Target Benchmarks Central Park Illustrations

In archiving old era404 projects, I just came across these twenty illustrations I created in 2003 for the Target Benchmarks Central Park event at Christie’s Auction House in the Rockefeller Center. The event was an auction to raise money for the Central Park Conservancy and produced/designed by Rand Burrus of Phoenix Event Productions. Each illustration was enlarged and reproduced on colossal 8′ x 8′ canvases to provide the backdrop for each of the benches being auctioned. In fact, after the bench auction was over, they began to auction off the illustrations too!

My last forays into illustrating for clients were for the Global Investment Literacy project and the Brooklyn Wine Company Sparkling White Wine Label. Target Benchmarks Central Park was a fun project and a chance to contribute artistically to a good cause. More information about the event can be found on the era404 website, here.

NBC Universal Milestones Timeline

Broadway Video Senior Designer, Katherine Burke, approached my company (ERA404) to develop the ActionScript 3 interface for NBC Universal‘s 5-Year Anniversary project, entitled “Milestones.” The site, designed by Ms. Burke, is hosted on NBCUni.com and linked from NBC.com, NBCUni.com and UniversalStudios.com. The interface provides a timeline for users to chart NBC Universal’s major achievements over the past five years.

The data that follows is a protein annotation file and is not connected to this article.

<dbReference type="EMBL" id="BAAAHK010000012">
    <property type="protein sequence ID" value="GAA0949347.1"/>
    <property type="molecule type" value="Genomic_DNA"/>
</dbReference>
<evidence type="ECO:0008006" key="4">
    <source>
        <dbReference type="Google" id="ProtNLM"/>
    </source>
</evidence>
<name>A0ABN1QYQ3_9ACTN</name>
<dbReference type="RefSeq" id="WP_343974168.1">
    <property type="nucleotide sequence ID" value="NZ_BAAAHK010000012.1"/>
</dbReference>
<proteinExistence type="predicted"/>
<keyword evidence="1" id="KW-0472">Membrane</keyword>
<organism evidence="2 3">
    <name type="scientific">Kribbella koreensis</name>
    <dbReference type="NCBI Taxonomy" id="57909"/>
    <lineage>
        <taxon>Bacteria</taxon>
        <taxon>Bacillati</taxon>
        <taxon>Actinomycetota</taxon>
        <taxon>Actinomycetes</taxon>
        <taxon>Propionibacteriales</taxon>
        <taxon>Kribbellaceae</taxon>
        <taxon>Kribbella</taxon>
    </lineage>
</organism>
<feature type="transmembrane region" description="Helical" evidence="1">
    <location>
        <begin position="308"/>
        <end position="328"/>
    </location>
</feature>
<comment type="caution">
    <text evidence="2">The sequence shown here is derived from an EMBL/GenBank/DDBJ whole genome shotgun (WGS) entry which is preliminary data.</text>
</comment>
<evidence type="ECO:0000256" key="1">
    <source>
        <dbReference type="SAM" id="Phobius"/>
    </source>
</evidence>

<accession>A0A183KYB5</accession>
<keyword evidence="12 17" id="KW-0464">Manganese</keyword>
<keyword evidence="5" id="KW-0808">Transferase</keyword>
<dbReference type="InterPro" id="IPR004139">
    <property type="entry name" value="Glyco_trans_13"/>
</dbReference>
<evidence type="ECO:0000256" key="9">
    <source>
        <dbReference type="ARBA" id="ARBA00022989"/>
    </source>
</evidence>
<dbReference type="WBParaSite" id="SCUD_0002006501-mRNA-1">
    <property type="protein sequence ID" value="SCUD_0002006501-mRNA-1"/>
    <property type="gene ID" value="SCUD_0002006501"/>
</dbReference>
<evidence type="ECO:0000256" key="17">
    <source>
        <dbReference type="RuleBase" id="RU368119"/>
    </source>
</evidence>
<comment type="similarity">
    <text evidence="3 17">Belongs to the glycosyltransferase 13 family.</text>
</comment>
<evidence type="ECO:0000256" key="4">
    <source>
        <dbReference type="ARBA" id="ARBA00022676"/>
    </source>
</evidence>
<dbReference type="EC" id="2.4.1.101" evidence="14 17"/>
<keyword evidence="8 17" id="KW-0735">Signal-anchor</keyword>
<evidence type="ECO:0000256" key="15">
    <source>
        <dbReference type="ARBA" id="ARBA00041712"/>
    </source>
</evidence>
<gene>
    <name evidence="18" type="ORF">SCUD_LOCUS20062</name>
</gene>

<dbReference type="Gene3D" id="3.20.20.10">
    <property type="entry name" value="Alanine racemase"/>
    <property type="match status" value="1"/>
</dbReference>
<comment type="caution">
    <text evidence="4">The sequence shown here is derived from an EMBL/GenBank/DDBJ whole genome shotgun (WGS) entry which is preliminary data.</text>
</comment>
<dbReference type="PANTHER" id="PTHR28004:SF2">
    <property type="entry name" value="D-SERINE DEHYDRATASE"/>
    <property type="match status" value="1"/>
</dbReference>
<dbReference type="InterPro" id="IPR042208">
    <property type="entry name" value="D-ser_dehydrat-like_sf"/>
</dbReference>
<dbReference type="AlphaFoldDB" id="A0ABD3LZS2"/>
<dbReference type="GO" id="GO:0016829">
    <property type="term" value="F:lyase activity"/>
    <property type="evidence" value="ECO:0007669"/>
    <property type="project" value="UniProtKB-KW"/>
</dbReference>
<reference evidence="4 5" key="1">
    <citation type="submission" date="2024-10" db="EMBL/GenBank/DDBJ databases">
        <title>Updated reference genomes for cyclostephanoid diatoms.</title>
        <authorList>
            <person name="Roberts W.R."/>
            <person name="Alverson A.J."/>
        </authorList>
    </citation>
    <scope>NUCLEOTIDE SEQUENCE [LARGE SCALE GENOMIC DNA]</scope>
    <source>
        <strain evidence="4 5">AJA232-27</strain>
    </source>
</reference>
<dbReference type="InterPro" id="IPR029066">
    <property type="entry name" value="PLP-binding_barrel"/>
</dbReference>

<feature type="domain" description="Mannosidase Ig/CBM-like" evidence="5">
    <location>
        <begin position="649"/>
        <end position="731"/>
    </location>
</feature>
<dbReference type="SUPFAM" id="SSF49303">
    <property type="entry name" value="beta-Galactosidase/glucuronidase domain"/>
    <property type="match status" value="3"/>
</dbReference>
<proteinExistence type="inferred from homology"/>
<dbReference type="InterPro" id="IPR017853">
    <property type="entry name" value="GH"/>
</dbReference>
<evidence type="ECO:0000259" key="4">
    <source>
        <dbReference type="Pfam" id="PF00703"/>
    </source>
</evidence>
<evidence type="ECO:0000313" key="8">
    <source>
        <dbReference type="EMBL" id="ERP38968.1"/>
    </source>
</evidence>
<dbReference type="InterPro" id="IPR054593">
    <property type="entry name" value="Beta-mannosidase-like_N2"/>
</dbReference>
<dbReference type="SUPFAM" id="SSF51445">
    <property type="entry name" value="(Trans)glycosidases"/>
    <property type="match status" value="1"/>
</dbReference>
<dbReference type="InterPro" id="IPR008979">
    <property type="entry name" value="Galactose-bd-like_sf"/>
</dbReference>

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Sketchbook 3

    

Well, another year and I’ve got another sketchbook to show for it. I don’t know if you got a chance to see the previous sketchbook 1sketchbook 2, or the illustrations I did for the global investment project, or the illustrations I created to accompany my short story, “The Change“, or the tarot cards that we created for Tina’s birthday. If you didn’t, have a look. Anyway, enjoy these sketches too. The photos didn’t come out so well so I might try again when I have more time. Read more

Baggins. Shire.

Katherine sent this link, which I thought was funny/interesting enough to repost on [d]online. I was a late admirer of J. R. R. Tolkien. In 4th or 5th grade, Mike Fishbein read The Hobbitt. All I knew was that he could draw a much better dragon than I could (probably still can). So my 9-year-old mind figured that it must have to do with some secrets he’d gleaned from the Tolkien book. Not understanding most of the words or messages in The Hobbitt, I gave up after three pages.

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